Now that King is back, running backs coach Bryan McClendon said the team would like to find ways to better utilize Thomas, but he said it’s still essential that his freshman tailback learn all the intricacies of the position.

“There’s definitely things Carlton can do, but Carlton needs to work on being a guy that can get in there and we can run everything with him,” McClendon said. “That’s the focus he needs to take. We need to get him ready to go every play if he has to. There are definitely things he can do, but we want to make sure he knows everything come Saturday.”


Georgia has trailed by double digits in the first quarter in each of its past two games, and the Bulldogs have won both. The common denominator, according to tight end Aron White, is the guy doing all the talking in the huddle.

Against South Carolina, the Bulldogs’ offense barely saw the field in the first quarter, and a special-teams turnover cost Georgia an early possession last week as well, but White said Cox has been calm, cool and collected each time – a bit asset in coming back from behind.

“Joe’s just extremely lighthearted when he’s in the huddle,” White said. “He came back into the huddle, just smiling, some words of encouragement, and we see his confidence and that does a lot to motivate guys and take some of the pressure off.”


Although Marlon Brown has yet to see any significant action, Bobo said he’s still expecting the freshman receiver to be a contributor to Georgia’s offense before the season is done.

“Marlon is starting to show some progress,” Bobo said. “Marlon is working hard, and we’re not at all disappointed with Marlon. I think Marlon has as much potential as anybody we’ve got on this team, it’s just a matter of him understanding what’s going on and learning how to do things.”


With the Pac-10’s Arizona State making its first trip to Athens this weekend, linebacker Rennie Curran was asked which team outside the SEC he would most like to play. He said he’d like to stay in the Pac-10, but set his sights a little higher.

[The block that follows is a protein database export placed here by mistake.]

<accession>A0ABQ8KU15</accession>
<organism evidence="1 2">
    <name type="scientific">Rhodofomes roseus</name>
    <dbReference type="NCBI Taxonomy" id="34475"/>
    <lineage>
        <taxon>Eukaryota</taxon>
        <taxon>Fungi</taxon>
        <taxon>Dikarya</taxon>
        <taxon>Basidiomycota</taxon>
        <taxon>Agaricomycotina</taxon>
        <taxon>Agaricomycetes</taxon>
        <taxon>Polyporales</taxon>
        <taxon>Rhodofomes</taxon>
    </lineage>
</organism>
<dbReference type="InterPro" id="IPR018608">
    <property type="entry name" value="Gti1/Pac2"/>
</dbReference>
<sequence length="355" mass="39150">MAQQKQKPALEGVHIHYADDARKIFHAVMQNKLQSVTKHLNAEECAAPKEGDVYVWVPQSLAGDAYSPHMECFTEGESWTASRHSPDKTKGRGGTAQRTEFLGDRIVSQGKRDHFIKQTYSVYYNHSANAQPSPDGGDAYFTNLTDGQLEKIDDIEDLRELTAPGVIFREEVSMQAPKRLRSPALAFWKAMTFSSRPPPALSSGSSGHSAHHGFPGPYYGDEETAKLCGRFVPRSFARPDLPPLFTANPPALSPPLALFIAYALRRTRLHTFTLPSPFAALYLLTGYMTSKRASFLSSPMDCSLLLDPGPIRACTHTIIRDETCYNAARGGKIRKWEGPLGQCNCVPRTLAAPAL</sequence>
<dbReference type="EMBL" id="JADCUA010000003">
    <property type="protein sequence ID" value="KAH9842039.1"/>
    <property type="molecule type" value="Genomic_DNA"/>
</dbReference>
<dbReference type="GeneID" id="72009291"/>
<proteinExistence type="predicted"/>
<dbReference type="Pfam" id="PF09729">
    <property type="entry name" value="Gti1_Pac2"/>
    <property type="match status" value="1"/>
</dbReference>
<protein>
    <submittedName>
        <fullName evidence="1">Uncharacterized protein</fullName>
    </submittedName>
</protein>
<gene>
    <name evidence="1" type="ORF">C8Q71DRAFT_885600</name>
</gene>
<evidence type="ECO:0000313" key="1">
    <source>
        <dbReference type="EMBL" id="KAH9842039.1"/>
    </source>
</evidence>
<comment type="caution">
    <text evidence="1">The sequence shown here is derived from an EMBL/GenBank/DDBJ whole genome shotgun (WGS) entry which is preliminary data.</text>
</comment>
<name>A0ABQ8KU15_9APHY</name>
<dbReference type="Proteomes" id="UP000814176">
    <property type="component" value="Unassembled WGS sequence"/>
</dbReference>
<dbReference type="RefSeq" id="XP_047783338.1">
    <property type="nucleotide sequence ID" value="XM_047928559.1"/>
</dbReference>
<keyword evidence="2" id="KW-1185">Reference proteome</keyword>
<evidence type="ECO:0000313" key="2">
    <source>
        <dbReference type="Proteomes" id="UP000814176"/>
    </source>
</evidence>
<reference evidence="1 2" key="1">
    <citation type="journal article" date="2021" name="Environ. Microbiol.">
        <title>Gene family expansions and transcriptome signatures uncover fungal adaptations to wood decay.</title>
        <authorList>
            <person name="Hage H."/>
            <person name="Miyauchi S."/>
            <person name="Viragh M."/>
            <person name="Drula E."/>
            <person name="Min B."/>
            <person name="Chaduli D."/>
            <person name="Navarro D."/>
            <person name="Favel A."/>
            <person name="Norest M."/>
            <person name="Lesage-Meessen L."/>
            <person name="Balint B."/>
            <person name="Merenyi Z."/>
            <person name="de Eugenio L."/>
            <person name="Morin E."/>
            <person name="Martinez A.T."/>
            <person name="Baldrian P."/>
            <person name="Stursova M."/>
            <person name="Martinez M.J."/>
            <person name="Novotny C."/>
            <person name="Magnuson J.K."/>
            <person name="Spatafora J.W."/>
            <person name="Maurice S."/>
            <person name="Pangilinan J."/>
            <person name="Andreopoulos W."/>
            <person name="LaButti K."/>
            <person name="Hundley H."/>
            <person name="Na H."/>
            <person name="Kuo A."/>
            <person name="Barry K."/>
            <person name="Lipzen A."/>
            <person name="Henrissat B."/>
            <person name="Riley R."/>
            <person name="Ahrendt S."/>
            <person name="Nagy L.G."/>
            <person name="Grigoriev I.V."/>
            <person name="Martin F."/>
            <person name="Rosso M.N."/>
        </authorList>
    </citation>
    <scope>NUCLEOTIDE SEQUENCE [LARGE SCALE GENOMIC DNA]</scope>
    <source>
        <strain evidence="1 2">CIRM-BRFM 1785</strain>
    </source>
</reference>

Southern Cal because they are respected across the nation and they get a lot of hype,” Curran said. “Also, because of the kind of program they have. I was hoping we would get them a couple years ago in the Sugar Bowl, but they had their rule with the Rose Bowl. I think that would have been bigger than the National Championship.”


Richt said he expects a high number of recruits to be visiting Athens this week, but it’s next week’s matchup against LSU that’s the really hot ticket.

“From what we’re hearing, there’s an awful lot of interest in this LSU game already,” Richt said. “It’s probably more than we can handle. There’s only so many that can get in, so it’s probably going to be tough to get everybody in who wants to get in.”


Anonymous said...

I think we've found our answer as to why our defense struggles, we've been doing the minimum.

From the ABH:

"We need to start watching film on our own," Evans said. "The (NCAA) 20-hour rule kind of limits us with our coaches. I think that's something we have to do as a secondary is watch more film on our own with each other."

Anonymous said...

It starts with getting more sacks up front,” Owens said. ‘I think we’re nowhere near where we can be, and we need to get over that hump to get where we can be. But we’re going to keep progressing and just get better because we’re not where we want to be right now.”

At least Jeff Owens can still talk the talk. If the offense continues to improve like it has and continues to put up good numbers I fear the defense may just adopt an attitude similar the the team attitude of last year. You know, "Stafford and Moreno will bail us out". This year could be "we have confidence in Joe and the offense" to bail us out. I sure hope not.

UGA69Dawg said...

Evans comment just re-enforces what many of us thought, our coaches don't indirectly require the same kind of overall commitment from UGA players that the top-tier teams do. It truly is voluntary at UGA and even if you are first team you don't have to watch any stinken film. No wonder the DB's are getting toasted and the DL can't tell a real run from a fake. We can't make them do the work but the coaches don't have to play them if they don't. Wow